We have defined four primary purposes for a lab course:

  1. Practice a specific skill
  2. Understand a process
  3. Analyze data
  4. Solve problems and collaborate with peers

Following each definition, is an example scenario to help guide your thinking and a link to an UM System faculty member’s description of how they transformed their lab to work online.

Practice a specific skill

Many fields require students to learn and practice a specific, specialized skill set. These labs are often the most difficult to recreate at home. However, they may not be impossible. When determining if this type of lab is necessary, think about what specific skills need to be practiced and/or evaluated. Then, determine the materials that would be needed to practice this specific skill; this may require some creativity. Work with colleagues, the bookstore, and the instructional designer in the Remote Labs Working Group with whom you’ve been in contact to determine the best way to get the materials to the students, or if there is a list of materials that students could readily get themselves from home, local retailers, or online retailers. From practicing a language, a nursing technique, or a methodology, many times students can use materials and their own homes to practice the required skills. Make sure to give students plenty of time to get the needed materials, and clearly communicate what is needed.


A basic surgical skills lab exercise that is intended to help students gain experience suturing tissue could be accomplished remotely by having students record themselves suturing together pieces of a banana peel at home, demonstrating their technique and the quality of their final product.


An introductory geology course includes a lab aimed at developing skills used to classify types of rocks (e.g., accurate size measurement; density testing; conducting tests of hardness, color streaking, reactivity to acid, and magnetism). The instructor demonstrates proper techniques in a series of close-up videos, provides students a list of items for the student to procure on their own (e.g., a penny, a nail, a piece of quartz, a piece of porcelain, a piece of tile, vinegar, a magnet, a cup of water and kitchen scale), and directs students to find three or four rocks of different size, shape, and appearance from their location (backyard, neighborhood park, local woods, etc.). Students then use the materials and the instructor’s video modeling to conduct their own classification tests, and record themselves completing the steps while discussing their observations, choices, and decisions made during the classification process.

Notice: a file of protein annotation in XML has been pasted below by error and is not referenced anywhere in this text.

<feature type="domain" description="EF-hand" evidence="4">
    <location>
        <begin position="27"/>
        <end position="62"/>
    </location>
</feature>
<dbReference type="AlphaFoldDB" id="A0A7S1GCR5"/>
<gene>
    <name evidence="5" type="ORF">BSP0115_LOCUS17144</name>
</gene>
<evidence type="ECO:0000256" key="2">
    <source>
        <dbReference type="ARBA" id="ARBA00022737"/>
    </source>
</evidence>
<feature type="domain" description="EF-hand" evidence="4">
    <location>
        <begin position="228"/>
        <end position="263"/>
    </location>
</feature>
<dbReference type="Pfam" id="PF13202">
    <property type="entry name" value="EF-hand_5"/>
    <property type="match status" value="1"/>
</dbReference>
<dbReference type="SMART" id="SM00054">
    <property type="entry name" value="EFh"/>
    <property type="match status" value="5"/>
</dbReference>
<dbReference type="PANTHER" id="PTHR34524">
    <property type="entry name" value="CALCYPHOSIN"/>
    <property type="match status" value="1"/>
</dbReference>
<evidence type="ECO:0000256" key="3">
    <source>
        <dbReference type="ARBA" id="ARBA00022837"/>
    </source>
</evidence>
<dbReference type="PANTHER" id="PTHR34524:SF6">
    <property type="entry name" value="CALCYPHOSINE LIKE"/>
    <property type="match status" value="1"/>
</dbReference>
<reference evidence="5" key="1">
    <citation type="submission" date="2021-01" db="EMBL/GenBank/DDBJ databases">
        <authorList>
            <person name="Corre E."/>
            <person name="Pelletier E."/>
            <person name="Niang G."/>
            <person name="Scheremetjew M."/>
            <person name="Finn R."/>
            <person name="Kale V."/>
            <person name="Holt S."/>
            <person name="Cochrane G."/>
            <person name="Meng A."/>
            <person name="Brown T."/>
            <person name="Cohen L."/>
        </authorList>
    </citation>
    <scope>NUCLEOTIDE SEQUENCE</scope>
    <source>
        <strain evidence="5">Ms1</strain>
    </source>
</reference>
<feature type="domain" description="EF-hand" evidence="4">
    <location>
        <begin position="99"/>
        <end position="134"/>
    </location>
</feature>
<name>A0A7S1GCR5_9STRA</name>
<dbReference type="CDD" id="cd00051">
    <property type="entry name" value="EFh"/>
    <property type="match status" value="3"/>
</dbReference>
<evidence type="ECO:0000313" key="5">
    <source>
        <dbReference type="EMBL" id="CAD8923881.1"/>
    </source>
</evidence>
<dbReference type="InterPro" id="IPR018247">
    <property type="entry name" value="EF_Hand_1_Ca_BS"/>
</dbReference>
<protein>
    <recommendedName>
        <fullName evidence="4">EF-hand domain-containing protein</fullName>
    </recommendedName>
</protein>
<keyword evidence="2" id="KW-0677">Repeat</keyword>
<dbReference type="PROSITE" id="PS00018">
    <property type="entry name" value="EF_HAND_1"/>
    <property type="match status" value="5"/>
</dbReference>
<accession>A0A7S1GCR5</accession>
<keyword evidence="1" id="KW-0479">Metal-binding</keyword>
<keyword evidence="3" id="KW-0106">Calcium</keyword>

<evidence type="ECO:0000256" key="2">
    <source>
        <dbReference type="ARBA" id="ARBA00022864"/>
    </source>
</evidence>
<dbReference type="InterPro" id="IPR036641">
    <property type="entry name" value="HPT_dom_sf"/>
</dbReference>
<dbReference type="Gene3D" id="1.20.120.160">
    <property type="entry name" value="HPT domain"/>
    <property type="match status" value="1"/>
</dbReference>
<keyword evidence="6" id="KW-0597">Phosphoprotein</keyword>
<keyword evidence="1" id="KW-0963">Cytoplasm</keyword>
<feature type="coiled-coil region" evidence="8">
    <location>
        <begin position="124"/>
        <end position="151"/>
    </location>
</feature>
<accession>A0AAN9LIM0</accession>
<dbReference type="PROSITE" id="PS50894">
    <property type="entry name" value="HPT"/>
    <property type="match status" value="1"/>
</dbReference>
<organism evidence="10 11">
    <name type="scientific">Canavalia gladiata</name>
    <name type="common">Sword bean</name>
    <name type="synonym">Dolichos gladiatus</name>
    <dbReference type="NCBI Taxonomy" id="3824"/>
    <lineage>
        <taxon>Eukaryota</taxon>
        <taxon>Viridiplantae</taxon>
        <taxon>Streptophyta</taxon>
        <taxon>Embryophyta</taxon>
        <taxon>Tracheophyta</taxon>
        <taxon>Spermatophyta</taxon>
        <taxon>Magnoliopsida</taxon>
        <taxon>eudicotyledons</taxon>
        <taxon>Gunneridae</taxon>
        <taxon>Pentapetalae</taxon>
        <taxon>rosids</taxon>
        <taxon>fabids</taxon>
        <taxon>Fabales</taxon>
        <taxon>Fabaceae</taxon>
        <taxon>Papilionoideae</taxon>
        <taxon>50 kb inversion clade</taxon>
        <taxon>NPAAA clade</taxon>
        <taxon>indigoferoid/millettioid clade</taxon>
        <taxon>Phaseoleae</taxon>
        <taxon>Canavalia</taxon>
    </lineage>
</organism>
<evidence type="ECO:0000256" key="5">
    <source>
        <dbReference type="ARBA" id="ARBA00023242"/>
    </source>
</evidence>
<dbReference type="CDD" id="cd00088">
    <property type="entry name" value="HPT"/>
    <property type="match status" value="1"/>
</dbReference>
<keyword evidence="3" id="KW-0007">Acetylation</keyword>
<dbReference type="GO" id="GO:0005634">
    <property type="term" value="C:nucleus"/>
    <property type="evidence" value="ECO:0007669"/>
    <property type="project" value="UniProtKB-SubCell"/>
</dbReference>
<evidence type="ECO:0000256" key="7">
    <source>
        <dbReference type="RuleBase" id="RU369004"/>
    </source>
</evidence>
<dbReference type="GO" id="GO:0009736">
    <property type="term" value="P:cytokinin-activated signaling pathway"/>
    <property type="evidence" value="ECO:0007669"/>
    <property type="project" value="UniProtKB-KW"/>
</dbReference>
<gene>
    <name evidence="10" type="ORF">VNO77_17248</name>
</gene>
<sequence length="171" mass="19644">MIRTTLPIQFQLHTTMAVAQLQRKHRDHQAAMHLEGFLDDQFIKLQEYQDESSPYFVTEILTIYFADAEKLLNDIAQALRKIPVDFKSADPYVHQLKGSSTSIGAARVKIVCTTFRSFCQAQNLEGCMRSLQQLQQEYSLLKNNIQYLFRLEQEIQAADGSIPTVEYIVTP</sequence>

In Physics 2760, students must learn how to build an electrical circuit, and how to connect an ammeter and voltmeter in a circuit. For that, they use a simulation provided by PhET (University of Colorado at Boulder), build a circuit using the simulation, and then take a picture of it. Students are split into groups in Canvas, and within the groups, they share their circuits and discuss how the circuits work, how they can be altered to measure voltage and current in each circuit element, how changing the circuit in a certain way will affect the current, and so on. For this lab, I allowed students to self-assign into groups of six students and monitored their interactions/discussions using the Discussion tool in each group. Students submitted individual lab reports.